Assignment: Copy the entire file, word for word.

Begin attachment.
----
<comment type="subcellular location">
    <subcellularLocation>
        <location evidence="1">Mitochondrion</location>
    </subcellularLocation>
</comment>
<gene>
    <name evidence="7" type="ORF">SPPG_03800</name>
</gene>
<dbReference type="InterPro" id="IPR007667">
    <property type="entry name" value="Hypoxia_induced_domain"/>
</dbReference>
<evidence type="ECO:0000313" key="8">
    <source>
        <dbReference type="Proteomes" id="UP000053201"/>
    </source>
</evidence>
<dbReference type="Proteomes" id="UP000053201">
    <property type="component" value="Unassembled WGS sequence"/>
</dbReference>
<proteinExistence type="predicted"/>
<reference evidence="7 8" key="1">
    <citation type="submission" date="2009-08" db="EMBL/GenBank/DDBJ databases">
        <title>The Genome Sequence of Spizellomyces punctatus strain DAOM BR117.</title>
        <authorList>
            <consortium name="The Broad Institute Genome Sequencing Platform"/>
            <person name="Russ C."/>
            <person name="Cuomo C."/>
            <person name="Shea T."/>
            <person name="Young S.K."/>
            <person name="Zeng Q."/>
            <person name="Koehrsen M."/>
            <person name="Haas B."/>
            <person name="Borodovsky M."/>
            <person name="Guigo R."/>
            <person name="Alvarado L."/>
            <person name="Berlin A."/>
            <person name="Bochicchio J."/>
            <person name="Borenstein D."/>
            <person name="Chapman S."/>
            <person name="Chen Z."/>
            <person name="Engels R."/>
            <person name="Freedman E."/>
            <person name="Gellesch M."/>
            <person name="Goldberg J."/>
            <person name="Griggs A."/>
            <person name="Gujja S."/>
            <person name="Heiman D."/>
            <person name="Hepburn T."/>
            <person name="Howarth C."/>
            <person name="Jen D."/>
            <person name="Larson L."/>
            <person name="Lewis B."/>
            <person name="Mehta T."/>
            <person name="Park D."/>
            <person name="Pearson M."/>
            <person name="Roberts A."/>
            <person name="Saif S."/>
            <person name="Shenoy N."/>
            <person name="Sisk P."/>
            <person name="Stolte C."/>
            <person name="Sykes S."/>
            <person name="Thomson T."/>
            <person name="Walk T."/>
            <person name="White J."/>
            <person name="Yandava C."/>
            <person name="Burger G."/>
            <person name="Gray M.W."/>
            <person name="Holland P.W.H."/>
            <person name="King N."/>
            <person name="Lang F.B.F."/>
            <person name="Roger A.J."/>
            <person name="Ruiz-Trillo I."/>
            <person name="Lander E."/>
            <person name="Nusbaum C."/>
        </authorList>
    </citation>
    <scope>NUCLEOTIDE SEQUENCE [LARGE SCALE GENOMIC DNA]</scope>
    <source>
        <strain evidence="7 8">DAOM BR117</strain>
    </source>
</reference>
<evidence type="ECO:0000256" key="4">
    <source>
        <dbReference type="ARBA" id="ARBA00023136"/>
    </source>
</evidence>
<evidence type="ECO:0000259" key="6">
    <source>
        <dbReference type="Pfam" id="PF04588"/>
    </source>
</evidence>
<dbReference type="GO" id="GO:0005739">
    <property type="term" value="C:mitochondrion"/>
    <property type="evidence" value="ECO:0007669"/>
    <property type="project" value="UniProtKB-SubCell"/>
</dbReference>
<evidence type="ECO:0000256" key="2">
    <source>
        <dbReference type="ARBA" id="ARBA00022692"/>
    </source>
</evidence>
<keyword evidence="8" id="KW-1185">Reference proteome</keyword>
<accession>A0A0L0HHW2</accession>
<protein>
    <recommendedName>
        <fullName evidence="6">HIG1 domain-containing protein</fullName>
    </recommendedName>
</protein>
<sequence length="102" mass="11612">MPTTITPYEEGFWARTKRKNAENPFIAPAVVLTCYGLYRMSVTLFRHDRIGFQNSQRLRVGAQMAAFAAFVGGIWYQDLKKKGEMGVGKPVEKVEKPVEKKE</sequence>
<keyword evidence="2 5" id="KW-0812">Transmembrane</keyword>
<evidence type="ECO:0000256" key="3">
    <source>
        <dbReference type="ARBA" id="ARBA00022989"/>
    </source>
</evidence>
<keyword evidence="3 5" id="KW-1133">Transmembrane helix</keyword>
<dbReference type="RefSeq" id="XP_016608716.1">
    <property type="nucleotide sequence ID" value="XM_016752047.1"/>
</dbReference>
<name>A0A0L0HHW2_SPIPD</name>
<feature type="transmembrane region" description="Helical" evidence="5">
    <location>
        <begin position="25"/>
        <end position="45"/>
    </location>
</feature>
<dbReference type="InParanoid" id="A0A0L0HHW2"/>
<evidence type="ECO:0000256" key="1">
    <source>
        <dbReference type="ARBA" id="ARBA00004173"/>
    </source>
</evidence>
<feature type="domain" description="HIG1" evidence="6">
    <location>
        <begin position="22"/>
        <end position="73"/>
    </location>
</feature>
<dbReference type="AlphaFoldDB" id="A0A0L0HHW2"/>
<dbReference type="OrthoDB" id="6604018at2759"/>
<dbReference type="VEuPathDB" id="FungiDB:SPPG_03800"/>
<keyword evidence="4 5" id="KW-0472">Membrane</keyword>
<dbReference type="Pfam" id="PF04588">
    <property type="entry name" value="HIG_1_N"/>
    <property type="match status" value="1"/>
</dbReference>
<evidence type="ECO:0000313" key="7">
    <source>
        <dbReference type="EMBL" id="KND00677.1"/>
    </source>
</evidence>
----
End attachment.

<comment type="subcellular location">
    <subcellularLocation>
        <location evidence="1">Mitochondrion</location>
    </subcellularLocation>
</comment>
<gene>
    <name evidence="7" type="ORF">SPPG_03800</name>
</gene>
<dbReference type="InterPro" id="IPR007667">
    <property type="entry name" value="Hypoxia_induced_domain"/>
</dbReference>
<evidence type="ECO:0000313" key="8">
    <source>
        <dbReference type="Proteomes" id="UP000053201"/>
    </source>
</evidence>
<dbReference type="Proteomes" id="UP000053201">
    <property type="component" value="Unassembled WGS sequence"/>
</dbReference>
<proteinExistence type="predicted"/>
<reference evidence="7 8" key="1">
    <citation type="submission" date="2009-08" db="EMBL/GenBank/DDBJ databases">
        <title>The Genome Sequence of Spizellomyces punctatus strain DAOM BR117.</title>
        <authorList>
            <consortium name="The Broad Institute Genome Sequencing Platform"/>
            <person name="Russ C."/>
            <person name="Cuomo C."/>
            <person name="Shea T."/>
            <person name="Young S.K."/>
            <person name="Zeng Q."/>
            <person name="Koehrsen M."/>
            <person name="Haas B."/>
            <person name="Borodovsky M."/>
            <person name="Guigo R."/>
            <person name="Alvarado L."/>
            <person name="Berlin A."/>
            <person name="Bochicchio J."/>
            <person name="Borenstein D."/>
            <person name="Chapman S."/>
            <person name="Chen Z."/>
            <person name="Engels R."/>
            <person name="Freedman E."/>
            <person name="Gellesch M."/>
            <person name="Goldberg J."/>
            <person name="Griggs A."/>
            <person name="Gujja S."/>
            <person name="Heiman D."/>
            <person name="Hepburn T."/>
            <person name="Howarth C."/>
            <person name="Jen D."/>
            <person name="Larson L."/>
            <person name="Lewis B."/>
            <person name="Mehta T."/>
            <person name="Park D."/>
            <person name="Pearson M."/>
            <person name="Roberts A."/>
            <person name="Saif S."/>
            <person name="Shenoy N."/>
            <person name="Sisk P."/>
            <person name="Stolte C."/>
            <person name="Sykes S."/>
            <person name="Thomson T."/>
            <person name="Walk T."/>
            <person name="White J."/>
            <person name="Yandava C."/>
            <person name="Burger G."/>
            <person name="Gray M.W."/>
            <person name="Holland P.W.H."/>
            <person name="King N."/>
            <person name="Lang F.B.F."/>
            <person name="Roger A.J."/>
            <person name="Ruiz-Trillo I."/>
            <person name="Lander E."/>
            <person name="Nusbaum C."/>
        </authorList>
    </citation>
    <scope>NUCLEOTIDE SEQUENCE [LARGE SCALE GENOMIC DNA]</scope>
    <source>
        <strain evidence="7 8">DAOM BR117</strain>
    </source>
</reference>
<evidence type="ECO:0000256" key="4">
    <source>
        <dbReference type="ARBA" id="ARBA00023136"/>
    </source>
</evidence>
<evidence type="ECO:0000259" key="6">
    <source>
        <dbReference type="Pfam" id="PF04588"/>
    </source>
</evidence>
<dbReference type="GO" id="GO:0005739">
    <property type="term" value="C:mitochondrion"/>
    <property type="evidence" value="ECO:0007669"/>
    <property type="project" value="UniProtKB-SubCell"/>
</dbReference>
<evidence type="ECO:0000256" key="2">
    <source>
        <dbReference type="ARBA" id="ARBA00022692"/>
    </source>
</evidence>
<keyword evidence="8" id="KW-1185">Reference proteome</keyword>
<accession>A0A0L0HHW2</accession>
<protein>
    <recommendedName>
        <fullName evidence="6">HIG1 domain-containing protein</fullName>
    </recommendedName>
</protein>
<sequence length="102" mass="11612">MPTTITPYEEGFWARTKRKNAENPFIAPAVVLTCYGLYRMSVTLFRHDRIGFQNSQRLRVGAQMAAFAAFVGGIWYQDLKKKGEMGVGKPVEKVEKPVEKKE</sequence>
<keyword evidence="2 5" id="KW-0812">Transmembrane</keyword>
<evidence type="ECO:0000256" key="3">
    <source>
        <dbReference type="ARBA" id="ARBA00022989"/>
    </source>
</evidence>
<keyword evidence="3 5" id="KW-1133">Transmembrane helix</keyword>
<dbReference type="RefSeq" id="XP_016608716.1">
    <property type="nucleotide sequence ID" value="XM_016752047.1"/>
</dbReference>
<name>A0A0L0HHW2_SPIPD</name>
<feature type="transmembrane region" description="Helical" evidence="5">
    <location>
        <begin position="25"/>
        <end position="45"/>
    </location>
</feature>
<dbReference type="InParanoid" id="A0A0L0HHW2"/>
<evidence type="ECO:0000256" key="1">
    <source>
        <dbReference type="ARBA" id="ARBA00004173"/>
    </source>
</evidence>
<feature type="domain" description="HIG1" evidence="6">
    <location>
        <begin position="22"/>
        <end position="73"/>
    </location>
</feature>
<dbReference type="AlphaFoldDB" id="A0A0L0HHW2"/>
<dbReference type="OrthoDB" id="6604018at2759"/>
<dbReference type="VEuPathDB" id="FungiDB:SPPG_03800"/>
<keyword evidence="4 5" id="KW-0472">Membrane</keyword>
<dbReference type="Pfam" id="PF04588">
    <property type="entry name" value="HIG_1_N"/>
    <property type="match status" value="1"/>
</dbReference>
<evidence type="ECO:0000313" key="7">
    <source>
        <dbReference type="EMBL" id="KND00677.1"/>
    </source>
</evidence>